Beginning with the Stoops and then the Gundy brothers, the Big 12 has had a fraternal connection over the years.
This offseason, that Big 12 brotherly connection doubled.
To be its offensive coordinator, West Virginia hired Jake Spavital, the younger brother of Texas Tech linebackers assistant Zac Spavital. Kansas promoted Garrett Riley, the younger brother of Oklahoma offensive coordinator Lincoln Riley, from offensive analyst to quarterbacks coach.
Along with the Sooners’ Bob and Mike Stoops, and Oklahoma State coach Mike Gundy and his brother Cale Gundy, Bob Stoops’ longest-tenured assistant at Oklahoma, the Big 12 now has four sets of brothers coaching within the league -- creating a potentially unusual dynamic on and off the field.
“This league now. ... We all really know each other well,” Mike Gundy said. “With Cale and I, we hardly ever talk about football, unless it’s something vague.
"Or recruiting. I’m sure he probably trusts me in recruiting," Gundy added with a smile. "I don’t trust him.”
The Stoopses and Gundys have long grown accustomed to balancing family and football. For the Spavitals and Rileys, this season will present a new sibling challenge.
“It will be pretty interesting, because he’s a guy I’m really close with,” Jake Spavital said of his brother, Zac. “I talk to him every day. And over the years, we’ve talked about philosophy, how these are good plays, these are good defenses. We’re so familiar with each other.”
This year, the nature of their conversations might have to change. Jake even joked that he might have to change his signals when Zac’s Red Raiders travel to Morgantown on Oct. 14, for West Virginia’s homecoming game, no less.
“We’re always going to talk,” Jake said. “I FaceTime my niece and nephew all the time. We’ve done a good job not really talking football, and just talking about family.”
Even though their father, Steve, did his best to make sure they considered other professions, Zac and Jake always seemed destined to be coaches. Their grandfather, Jim Spavital, played for Oklahoma A&M, then in the NFL, before joining Oklahoma State’s coaching staff in the 1950s. Jim went on to coach in the Canadian Football League and USFL, as well. Steve followed in his father’s footsteps and was a successful high school coach in the Tulsa, Oklahoma, area for years.
Zac and Jake “just loved the game,” Steve said. “They grew up around it and developed tremendous work habits.”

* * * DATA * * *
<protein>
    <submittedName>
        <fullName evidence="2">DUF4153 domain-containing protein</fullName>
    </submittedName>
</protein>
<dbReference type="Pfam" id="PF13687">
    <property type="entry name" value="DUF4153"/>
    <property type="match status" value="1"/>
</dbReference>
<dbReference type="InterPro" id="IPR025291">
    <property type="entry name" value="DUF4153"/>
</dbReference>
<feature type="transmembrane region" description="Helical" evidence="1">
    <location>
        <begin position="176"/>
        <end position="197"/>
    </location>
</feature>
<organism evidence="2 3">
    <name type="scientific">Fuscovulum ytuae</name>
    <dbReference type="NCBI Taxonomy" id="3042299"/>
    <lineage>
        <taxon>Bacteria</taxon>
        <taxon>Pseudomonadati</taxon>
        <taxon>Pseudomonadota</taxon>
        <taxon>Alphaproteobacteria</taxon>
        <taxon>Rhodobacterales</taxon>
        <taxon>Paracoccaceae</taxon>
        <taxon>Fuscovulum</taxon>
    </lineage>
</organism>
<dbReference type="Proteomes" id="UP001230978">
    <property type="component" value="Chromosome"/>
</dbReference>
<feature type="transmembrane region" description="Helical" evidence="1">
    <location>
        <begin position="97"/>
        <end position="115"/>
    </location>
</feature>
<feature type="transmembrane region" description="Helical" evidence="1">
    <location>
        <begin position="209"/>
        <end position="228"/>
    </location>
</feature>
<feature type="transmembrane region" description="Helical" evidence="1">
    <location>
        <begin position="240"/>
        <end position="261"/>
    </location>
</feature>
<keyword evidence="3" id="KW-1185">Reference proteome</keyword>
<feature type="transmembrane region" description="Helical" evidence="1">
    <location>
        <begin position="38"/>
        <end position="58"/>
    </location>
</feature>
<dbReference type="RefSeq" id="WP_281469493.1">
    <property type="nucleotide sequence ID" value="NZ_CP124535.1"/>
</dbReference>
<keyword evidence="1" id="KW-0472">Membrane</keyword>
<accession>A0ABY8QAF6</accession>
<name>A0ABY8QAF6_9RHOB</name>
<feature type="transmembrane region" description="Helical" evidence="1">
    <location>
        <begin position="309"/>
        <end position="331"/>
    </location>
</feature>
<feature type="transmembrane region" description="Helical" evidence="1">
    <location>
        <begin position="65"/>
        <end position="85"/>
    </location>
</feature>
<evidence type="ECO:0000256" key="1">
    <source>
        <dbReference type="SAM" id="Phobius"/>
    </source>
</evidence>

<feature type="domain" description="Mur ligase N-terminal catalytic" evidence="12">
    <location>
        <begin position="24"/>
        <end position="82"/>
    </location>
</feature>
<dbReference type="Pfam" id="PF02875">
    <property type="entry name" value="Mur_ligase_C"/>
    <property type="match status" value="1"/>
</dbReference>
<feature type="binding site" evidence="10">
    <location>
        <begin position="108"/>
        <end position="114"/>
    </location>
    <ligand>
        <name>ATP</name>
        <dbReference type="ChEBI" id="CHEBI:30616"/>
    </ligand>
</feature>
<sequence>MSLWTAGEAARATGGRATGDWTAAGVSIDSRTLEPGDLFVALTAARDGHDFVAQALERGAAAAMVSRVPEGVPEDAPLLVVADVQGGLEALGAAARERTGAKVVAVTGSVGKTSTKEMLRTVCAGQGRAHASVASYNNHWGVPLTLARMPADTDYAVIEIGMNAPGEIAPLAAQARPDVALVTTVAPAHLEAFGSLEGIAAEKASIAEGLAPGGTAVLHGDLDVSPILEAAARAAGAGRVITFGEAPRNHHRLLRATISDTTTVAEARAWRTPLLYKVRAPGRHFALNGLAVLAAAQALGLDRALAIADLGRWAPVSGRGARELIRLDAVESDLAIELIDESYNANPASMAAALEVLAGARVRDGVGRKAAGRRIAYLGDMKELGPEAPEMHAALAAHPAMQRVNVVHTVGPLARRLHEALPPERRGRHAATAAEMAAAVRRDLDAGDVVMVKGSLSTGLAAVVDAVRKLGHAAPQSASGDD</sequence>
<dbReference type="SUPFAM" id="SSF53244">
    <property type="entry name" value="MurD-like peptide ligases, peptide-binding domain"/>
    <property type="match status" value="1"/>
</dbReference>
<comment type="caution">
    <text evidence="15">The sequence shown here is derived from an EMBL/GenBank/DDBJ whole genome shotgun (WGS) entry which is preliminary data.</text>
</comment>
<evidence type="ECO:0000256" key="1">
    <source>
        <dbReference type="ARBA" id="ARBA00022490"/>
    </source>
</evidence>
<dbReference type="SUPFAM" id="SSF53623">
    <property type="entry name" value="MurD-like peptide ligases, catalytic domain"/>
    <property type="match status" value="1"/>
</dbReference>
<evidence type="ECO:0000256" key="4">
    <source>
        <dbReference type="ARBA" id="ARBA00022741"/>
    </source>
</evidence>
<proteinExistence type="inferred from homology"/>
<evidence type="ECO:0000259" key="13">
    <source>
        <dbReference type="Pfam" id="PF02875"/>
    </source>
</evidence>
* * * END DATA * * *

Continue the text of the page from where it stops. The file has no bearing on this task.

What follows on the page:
As the older brother, Zac usually got the best of Jake as kids.
“He whupped my ass all the time,” Jake said. “He would never let me score a point in basketball. It had to be a shutout. In street hockey, he’d always check me. But he was the only one allowed to do that. If anyone else did that, he was going to come to the rescue.”
Jake had only one recourse for retribution. He would stock the bathroom with supplies, including food, books and his portable Sega video game. When Zac would fall asleep, Jake would slap him in the face, then make a break for the bathroom, where he’d lock Zac out and hunker down for the night.
“He’d test the waters,” Zac said. “But he really didn’t want to mess with me.”
The Spavital sibling rivalry carried over onto the field in 2008, when Jake was a quality control coach at Tulsa and Zac was in his first season as an assistant coaching the secondary at Houston. The Golden Hurricane were 8-1. But Zac got the best of his brother, as Houston stunned Tulsa by 40 points.
“I learned a long time ago, you don’t need to talk about it,” Zac said. “We both know who won.”
With the Spavitals in more prominent positions, the West Virginia-Texas Tech game has already become a flashpoint for their parents, especially since Jake and Zac will be coaching from opposite sides of the ball.
“We’ll go,” Steve said. “But Momma is going to have a hard time, because those are her babies.”
The Spavitals won't be the only ones facing off for the first time from opposite Big 12 sidelines.
Garrett Riley played under his brother at Texas Tech, and coached alongside him at East Carolina. But never against him.
Unlike the Spavitals, the Rileys, raised in Muleshoe, Texas, didn't necessarily seem predestined to coach.
“Our family was involved in agriculture,” Garrett said. “But all we did growing up was play sports.”
Six years older, Lincoln also got the best of his little brother.
“He likes to think he has this big brother magic dust he can just sprinkle,” Garrett said. “But he was such a mother hen, too. He was my big brother, but he was also kind of my second mom.”
One time when he was 3, Garrett got separated from the family at a store. Only 9, Lincoln “started to freak out” and rushed to the front to tell the cashier to announce his little brother's name over the intercom so they could find him. “Lincoln was more worried than my mom,” Garrett said.
Looking up to his brother, Garrett said he was drawn to coaching as a player watching Lincoln at Texas Tech.
Now, he too is a Big 12 assistant.
“When I see him, we don't talk about football anymore,” Garrett said. “And the week we play, there probably won’t be much conversation.
"But when it’s over, we’ll move on. We’ll still be brothers.”